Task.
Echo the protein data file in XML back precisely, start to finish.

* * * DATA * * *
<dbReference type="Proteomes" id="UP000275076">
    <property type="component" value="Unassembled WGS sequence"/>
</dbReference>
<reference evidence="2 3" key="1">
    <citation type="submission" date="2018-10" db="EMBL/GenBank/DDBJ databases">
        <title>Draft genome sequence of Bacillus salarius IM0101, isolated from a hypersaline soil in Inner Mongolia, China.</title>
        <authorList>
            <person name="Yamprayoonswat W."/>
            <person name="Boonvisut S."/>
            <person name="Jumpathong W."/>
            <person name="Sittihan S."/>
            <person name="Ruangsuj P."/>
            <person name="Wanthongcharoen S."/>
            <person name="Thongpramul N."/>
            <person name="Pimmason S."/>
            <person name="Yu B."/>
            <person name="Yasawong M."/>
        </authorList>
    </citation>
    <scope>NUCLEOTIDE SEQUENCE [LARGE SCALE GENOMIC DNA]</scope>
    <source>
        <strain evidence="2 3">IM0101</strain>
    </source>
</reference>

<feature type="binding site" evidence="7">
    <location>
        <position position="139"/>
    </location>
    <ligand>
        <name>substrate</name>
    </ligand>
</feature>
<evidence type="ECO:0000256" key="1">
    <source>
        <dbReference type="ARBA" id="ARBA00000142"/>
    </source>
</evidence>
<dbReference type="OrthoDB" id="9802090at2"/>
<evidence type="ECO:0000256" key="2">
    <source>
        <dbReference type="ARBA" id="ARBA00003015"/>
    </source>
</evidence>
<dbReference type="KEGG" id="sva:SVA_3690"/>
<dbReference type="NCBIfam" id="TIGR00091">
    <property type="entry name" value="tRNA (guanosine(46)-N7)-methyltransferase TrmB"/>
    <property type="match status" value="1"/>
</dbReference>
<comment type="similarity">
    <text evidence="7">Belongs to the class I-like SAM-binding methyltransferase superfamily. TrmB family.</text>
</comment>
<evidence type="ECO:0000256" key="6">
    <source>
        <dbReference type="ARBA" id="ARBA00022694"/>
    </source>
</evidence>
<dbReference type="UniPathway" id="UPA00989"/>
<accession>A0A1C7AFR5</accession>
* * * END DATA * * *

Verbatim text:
<dbReference type="Proteomes" id="UP000275076">
    <property type="component" value="Unassembled WGS sequence"/>
</dbReference>
<reference evidence="2 3" key="1">
    <citation type="submission" date="2018-10" db="EMBL/GenBank/DDBJ databases">
        <title>Draft genome sequence of Bacillus salarius IM0101, isolated from a hypersaline soil in Inner Mongolia, China.</title>
        <authorList>
            <person name="Yamprayoonswat W."/>
            <person name="Boonvisut S."/>
            <person name="Jumpathong W."/>
            <person name="Sittihan S."/>
            <person name="Ruangsuj P."/>
            <person name="Wanthongcharoen S."/>
            <person name="Thongpramul N."/>
            <person name="Pimmason S."/>
            <person name="Yu B."/>
            <person name="Yasawong M."/>
        </authorList>
    </citation>
    <scope>NUCLEOTIDE SEQUENCE [LARGE SCALE GENOMIC DNA]</scope>
    <source>
        <strain evidence="2 3">IM0101</strain>
    </source>
</reference>

<feature type="binding site" evidence="7">
    <location>
        <position position="139"/>
    </location>
    <ligand>
        <name>substrate</name>
    </ligand>
</feature>
<evidence type="ECO:0000256" key="1">
    <source>
        <dbReference type="ARBA" id="ARBA00000142"/>
    </source>
</evidence>
<dbReference type="OrthoDB" id="9802090at2"/>
<evidence type="ECO:0000256" key="2">
    <source>
        <dbReference type="ARBA" id="ARBA00003015"/>
    </source>
</evidence>
<dbReference type="KEGG" id="sva:SVA_3690"/>
<dbReference type="NCBIfam" id="TIGR00091">
    <property type="entry name" value="tRNA (guanosine(46)-N7)-methyltransferase TrmB"/>
    <property type="match status" value="1"/>
</dbReference>
<comment type="similarity">
    <text evidence="7">Belongs to the class I-like SAM-binding methyltransferase superfamily. TrmB family.</text>
</comment>
<evidence type="ECO:0000256" key="6">
    <source>
        <dbReference type="ARBA" id="ARBA00022694"/>
    </source>
</evidence>
<dbReference type="UniPathway" id="UPA00989"/>
<accession>A0A1C7AFR5</accession>